Word of the Day: Furtive
Furtive (fûr’tìv) is an adjective used to express caution or secrecy. Synonyms include stealthy and surreptitious. It comes from the Latim furtum (theft).
Actually, as Winston well knew, it was only four years since Oceania had been at war with Eastasia and in alliance with Eurasia. But that was merely a piece of furtive knowledge which he happened to possess… (George Orwell, Nineteen Eighty-Four)
Recommended For You
Subscribe to Receive our Articles and Exercises via Email
- You will improve your English in only 5 minutes per day, guaranteed!
- Subscribers get access to our exercise archives, writing courses, writing jobs and much more!
- You'll also get three bonus ebooks completely free!
3 Responses to “Word of the Day: Furtive”
I look forward to dailywritingtips.Starts me up, thank you.
Bonnie, thanks for sharing that tale, I guess :).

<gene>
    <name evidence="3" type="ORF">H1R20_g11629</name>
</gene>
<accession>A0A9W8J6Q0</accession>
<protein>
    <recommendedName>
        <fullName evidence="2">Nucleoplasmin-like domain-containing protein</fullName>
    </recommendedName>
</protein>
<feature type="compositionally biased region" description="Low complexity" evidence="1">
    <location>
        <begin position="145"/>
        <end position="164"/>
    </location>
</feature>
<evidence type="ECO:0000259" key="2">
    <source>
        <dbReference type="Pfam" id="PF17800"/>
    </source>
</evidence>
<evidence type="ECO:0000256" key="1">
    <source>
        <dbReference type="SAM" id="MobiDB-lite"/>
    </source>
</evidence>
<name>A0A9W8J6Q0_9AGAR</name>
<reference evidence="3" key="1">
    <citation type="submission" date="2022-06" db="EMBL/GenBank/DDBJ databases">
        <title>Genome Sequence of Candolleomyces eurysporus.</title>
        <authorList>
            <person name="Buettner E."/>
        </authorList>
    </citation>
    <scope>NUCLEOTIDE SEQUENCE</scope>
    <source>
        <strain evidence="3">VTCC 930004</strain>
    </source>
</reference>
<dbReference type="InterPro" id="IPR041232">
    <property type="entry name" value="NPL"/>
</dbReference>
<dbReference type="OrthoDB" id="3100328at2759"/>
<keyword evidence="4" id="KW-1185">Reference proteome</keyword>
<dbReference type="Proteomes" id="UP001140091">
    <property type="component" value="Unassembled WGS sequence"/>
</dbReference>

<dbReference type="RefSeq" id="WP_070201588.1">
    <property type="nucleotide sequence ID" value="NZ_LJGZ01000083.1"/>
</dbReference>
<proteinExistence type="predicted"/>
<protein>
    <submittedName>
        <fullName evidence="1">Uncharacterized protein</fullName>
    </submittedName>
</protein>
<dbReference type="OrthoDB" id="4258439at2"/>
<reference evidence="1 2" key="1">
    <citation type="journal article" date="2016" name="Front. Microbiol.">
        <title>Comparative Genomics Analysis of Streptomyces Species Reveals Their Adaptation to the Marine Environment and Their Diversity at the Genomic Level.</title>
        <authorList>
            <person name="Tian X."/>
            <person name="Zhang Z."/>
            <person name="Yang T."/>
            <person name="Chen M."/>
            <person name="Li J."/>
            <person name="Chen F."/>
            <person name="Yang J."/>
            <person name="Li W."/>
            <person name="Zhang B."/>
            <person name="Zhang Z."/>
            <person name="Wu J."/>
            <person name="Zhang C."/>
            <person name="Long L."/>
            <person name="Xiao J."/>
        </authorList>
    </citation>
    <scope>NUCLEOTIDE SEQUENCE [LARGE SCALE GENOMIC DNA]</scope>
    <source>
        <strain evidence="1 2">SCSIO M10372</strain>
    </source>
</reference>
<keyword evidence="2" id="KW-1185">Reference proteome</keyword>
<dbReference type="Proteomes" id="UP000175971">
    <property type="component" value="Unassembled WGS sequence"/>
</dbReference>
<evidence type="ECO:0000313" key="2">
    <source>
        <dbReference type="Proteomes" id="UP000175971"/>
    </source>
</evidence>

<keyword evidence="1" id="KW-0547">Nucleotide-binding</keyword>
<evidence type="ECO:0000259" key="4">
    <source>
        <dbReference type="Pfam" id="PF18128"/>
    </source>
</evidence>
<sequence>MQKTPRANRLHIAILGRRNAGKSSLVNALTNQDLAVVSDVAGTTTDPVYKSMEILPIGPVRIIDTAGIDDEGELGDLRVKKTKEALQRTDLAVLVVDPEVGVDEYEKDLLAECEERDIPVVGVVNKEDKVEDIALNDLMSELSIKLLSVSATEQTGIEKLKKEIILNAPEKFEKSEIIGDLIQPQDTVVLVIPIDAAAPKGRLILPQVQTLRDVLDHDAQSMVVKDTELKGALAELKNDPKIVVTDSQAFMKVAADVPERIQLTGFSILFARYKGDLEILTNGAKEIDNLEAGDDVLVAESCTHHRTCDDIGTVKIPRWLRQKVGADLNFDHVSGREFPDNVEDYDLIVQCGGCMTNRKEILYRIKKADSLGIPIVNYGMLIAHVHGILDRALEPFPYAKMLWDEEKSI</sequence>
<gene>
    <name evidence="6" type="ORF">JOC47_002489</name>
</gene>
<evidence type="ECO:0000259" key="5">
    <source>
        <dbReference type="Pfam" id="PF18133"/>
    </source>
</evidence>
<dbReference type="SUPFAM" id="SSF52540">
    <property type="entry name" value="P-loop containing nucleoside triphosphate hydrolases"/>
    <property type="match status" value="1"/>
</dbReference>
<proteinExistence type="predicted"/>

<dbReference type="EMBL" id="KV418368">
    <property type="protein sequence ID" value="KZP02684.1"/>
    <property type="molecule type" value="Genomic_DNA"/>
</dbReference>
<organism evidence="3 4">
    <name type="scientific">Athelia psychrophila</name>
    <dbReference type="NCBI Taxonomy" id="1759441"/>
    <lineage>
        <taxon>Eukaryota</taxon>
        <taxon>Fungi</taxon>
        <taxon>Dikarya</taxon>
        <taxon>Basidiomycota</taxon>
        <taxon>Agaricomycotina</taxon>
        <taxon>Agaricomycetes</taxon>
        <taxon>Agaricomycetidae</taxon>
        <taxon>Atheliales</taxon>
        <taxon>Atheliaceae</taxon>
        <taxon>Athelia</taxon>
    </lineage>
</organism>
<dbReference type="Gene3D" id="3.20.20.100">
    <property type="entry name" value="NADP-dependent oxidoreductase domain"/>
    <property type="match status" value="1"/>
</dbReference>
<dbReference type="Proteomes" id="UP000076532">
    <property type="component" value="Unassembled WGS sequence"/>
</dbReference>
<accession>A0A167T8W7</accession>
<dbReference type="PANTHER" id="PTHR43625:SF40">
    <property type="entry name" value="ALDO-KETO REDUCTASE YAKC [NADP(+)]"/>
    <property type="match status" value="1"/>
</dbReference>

You casually place ‘furtive’ as your word-of-the-day, thinking no doubt that no one would be aware of its secret cryptogrammic use (well it was risky, but not as risky as using it in a word-of-the-night feature). I learned of the conspiracy by chance, when I was a taxi-driver and doing research for a multinational plastics conglomerate. They were using a key-2-rebecca type coding system for a new product. I don’t want to go into all the details, but I’ll just say that it came to my attention that nearly every great work of literature contains the word ‘furtive’. And lesser works do not. Yet – and this is very strange – Moby Dick does not. Could it be just that a tale about a whale can in no way ever be furtive? Or is that the great white whale itself is so furtive that any use of the word would be redundant – and Melville is bigger than we thought? But more likely, this word is being used to sort out who will be the sheep, and who will be the goats in a new world order.